Okay, how about in simpler terms?
Essentially, fungi are organisms with a nucleus and organelles (eukaryotes) that need to consume other material to survive (heterotroph), like that decaying log for example, with a tough cell wall protecting them. The mushrooms that we often see are actually the fruiting body of a group of hair-like structures (hyphae) that grow in the ground or in rotting logs, away from our sight. Fungi sometimes reproduce sexually, with two organisms sharing genetic material, or asexually, only passing on their genes, with tiny little spores (kind of like a seed from a tree, but different) that are released from the mushrooms. Some mushrooms don’t send out spores, but instead grow other little mushrooms and keep growing from the same source, which is known as vegetative growth. Last, fungi are in their own group and are considered distinct from slime molds and water molds, even though they seem quite similar.
Fungi are more closely related to animals than plants, yet the discipline of biology devoted to the study of fungi, known as mycology, often falls under a branch of botany.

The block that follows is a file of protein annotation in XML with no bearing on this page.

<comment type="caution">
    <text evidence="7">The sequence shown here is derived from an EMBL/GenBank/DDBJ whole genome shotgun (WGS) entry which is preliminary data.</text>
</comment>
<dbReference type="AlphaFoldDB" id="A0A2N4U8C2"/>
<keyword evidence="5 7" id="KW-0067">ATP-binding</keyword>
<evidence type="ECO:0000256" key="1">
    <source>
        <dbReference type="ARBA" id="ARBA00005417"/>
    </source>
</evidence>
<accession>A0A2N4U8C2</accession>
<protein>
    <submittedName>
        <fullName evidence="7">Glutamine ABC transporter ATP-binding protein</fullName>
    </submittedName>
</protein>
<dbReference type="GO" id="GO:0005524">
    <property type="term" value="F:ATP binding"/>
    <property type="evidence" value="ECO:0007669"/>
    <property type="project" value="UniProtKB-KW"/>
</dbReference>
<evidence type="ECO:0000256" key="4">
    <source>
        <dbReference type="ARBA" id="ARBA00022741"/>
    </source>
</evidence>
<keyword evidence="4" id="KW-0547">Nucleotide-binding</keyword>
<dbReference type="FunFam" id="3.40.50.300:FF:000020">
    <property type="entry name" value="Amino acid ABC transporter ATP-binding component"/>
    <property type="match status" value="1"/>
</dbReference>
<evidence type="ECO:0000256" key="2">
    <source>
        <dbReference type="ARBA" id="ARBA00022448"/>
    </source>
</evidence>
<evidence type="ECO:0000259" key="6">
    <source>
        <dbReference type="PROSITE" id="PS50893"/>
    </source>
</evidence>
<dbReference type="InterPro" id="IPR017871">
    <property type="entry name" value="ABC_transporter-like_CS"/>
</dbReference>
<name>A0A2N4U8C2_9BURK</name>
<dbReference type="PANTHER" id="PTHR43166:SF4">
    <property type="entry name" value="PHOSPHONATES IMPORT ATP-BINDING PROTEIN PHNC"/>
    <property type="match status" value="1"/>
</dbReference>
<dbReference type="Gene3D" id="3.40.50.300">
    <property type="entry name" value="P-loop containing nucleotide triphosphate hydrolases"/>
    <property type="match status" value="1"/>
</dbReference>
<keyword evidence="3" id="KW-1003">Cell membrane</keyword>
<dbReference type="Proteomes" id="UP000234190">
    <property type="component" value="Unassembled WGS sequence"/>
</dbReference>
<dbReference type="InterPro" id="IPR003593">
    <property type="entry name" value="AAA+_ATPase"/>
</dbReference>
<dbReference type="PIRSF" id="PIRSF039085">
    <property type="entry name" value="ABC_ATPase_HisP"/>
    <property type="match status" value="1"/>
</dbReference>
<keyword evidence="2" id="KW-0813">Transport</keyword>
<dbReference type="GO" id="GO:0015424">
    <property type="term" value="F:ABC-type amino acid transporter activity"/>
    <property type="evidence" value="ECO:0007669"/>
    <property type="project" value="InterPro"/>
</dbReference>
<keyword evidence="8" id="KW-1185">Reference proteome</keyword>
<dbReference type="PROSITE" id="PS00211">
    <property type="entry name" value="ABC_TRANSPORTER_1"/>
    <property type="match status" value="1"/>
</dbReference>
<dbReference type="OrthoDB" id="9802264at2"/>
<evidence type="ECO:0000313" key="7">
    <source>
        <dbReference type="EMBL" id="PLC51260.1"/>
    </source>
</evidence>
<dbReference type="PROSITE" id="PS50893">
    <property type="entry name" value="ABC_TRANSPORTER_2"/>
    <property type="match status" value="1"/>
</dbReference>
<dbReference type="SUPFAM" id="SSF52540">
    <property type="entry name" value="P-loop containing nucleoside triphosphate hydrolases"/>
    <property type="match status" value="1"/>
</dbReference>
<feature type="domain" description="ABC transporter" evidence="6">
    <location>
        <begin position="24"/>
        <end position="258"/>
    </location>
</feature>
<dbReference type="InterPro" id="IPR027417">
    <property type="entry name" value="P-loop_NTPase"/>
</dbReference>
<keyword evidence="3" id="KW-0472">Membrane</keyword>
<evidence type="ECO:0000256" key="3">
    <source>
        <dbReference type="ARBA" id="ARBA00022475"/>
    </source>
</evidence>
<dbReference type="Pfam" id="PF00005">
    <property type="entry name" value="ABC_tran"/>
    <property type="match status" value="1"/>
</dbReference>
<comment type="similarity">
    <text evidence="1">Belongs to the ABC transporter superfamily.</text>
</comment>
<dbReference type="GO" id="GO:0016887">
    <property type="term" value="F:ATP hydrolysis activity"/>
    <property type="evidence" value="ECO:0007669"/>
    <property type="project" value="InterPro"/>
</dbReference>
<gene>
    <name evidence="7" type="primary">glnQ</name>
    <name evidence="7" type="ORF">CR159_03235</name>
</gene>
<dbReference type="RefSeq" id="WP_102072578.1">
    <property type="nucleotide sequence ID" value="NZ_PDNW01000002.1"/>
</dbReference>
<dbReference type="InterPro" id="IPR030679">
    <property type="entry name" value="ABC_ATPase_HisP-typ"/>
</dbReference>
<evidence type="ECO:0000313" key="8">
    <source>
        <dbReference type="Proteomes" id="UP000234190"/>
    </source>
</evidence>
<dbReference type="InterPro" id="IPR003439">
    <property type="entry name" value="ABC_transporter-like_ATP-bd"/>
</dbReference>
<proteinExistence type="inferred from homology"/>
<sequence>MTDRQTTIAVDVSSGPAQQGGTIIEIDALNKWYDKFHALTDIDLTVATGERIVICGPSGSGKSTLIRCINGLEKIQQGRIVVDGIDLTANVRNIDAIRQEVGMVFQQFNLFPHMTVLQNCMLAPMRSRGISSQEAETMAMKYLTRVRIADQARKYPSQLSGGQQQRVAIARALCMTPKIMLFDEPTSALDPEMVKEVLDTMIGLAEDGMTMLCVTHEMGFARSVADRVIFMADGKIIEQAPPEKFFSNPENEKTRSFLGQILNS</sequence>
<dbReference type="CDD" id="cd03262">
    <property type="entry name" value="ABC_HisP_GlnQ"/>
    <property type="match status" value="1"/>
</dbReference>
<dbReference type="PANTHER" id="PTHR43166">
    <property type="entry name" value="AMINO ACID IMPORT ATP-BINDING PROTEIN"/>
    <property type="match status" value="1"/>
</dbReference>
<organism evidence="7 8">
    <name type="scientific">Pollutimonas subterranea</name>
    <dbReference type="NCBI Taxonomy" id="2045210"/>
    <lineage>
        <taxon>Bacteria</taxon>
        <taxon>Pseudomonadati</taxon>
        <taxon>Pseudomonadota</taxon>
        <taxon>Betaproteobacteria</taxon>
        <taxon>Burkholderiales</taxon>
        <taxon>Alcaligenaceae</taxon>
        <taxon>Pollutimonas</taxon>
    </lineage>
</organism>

There are a few main taxonomic groups that divide fungi. We’ll keep it simple by starting with the four most common types. The Basidiomycota are what come to mind when most people think of a mushroom: having a stalk and cap. The Ascomycota are sac fungi that are typified by morels and sac fungi. The Zygomycota are all pretty small; bread molds are good examples. The Chytridomycota are the final group, made famous by the devastating chytrid fungus that is causing great harm to amphibians around the world. The diagram below should give you a simple way to visualize these groups.
If you’re new to identifying mushrooms, the first thing you’ll probably think is, “boy, they all look the same!” This is probably because our culture has not trained us to notice the differences among them. However, we can tell a head of cabbage apart from some romaine lettuce pretty easily and can even tell different types of apples apart, even though one could argue that they look very similar. Mushrooms are extremely diverse, and (with practice) anyone can identify the mushrooms in their area.